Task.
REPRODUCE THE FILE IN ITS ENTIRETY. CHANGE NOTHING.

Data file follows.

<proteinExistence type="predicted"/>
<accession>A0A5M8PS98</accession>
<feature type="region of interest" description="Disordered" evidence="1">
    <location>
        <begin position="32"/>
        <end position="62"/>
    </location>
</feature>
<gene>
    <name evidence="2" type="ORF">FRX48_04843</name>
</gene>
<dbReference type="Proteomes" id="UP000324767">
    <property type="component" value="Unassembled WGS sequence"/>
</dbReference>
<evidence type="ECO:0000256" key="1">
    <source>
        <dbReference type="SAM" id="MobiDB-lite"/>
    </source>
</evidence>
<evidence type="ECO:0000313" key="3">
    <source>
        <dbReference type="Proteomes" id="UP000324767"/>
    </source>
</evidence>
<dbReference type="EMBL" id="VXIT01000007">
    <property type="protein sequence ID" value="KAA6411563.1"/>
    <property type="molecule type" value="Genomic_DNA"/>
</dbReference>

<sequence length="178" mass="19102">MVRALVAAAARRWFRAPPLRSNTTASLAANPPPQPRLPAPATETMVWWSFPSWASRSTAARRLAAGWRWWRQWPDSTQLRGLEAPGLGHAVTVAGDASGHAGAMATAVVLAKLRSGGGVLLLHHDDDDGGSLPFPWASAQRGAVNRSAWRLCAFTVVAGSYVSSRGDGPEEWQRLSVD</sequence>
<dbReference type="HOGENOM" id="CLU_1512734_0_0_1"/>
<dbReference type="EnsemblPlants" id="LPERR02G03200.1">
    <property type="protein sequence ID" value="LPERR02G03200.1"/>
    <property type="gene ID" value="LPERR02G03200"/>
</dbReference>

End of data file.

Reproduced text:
<proteinExistence type="predicted"/>
<accession>A0A5M8PS98</accession>
<feature type="region of interest" description="Disordered" evidence="1">
    <location>
        <begin position="32"/>
        <end position="62"/>
    </location>
</feature>
<gene>
    <name evidence="2" type="ORF">FRX48_04843</name>
</gene>
<dbReference type="Proteomes" id="UP000324767">
    <property type="component" value="Unassembled WGS sequence"/>
</dbReference>
<evidence type="ECO:0000256" key="1">
    <source>
        <dbReference type="SAM" id="MobiDB-lite"/>
    </source>
</evidence>
<evidence type="ECO:0000313" key="3">
    <source>
        <dbReference type="Proteomes" id="UP000324767"/>
    </source>
</evidence>
<dbReference type="EMBL" id="VXIT01000007">
    <property type="protein sequence ID" value="KAA6411563.1"/>
    <property type="molecule type" value="Genomic_DNA"/>
</dbReference>

<sequence length="178" mass="19102">MVRALVAAAARRWFRAPPLRSNTTASLAANPPPQPRLPAPATETMVWWSFPSWASRSTAARRLAAGWRWWRQWPDSTQLRGLEAPGLGHAVTVAGDASGHAGAMATAVVLAKLRSGGGVLLLHHDDDDGGSLPFPWASAQRGAVNRSAWRLCAFTVVAGSYVSSRGDGPEEWQRLSVD</sequence>
<dbReference type="HOGENOM" id="CLU_1512734_0_0_1"/>
<dbReference type="EnsemblPlants" id="LPERR02G03200.1">
    <property type="protein sequence ID" value="LPERR02G03200.1"/>
    <property type="gene ID" value="LPERR02G03200"/>
</dbReference>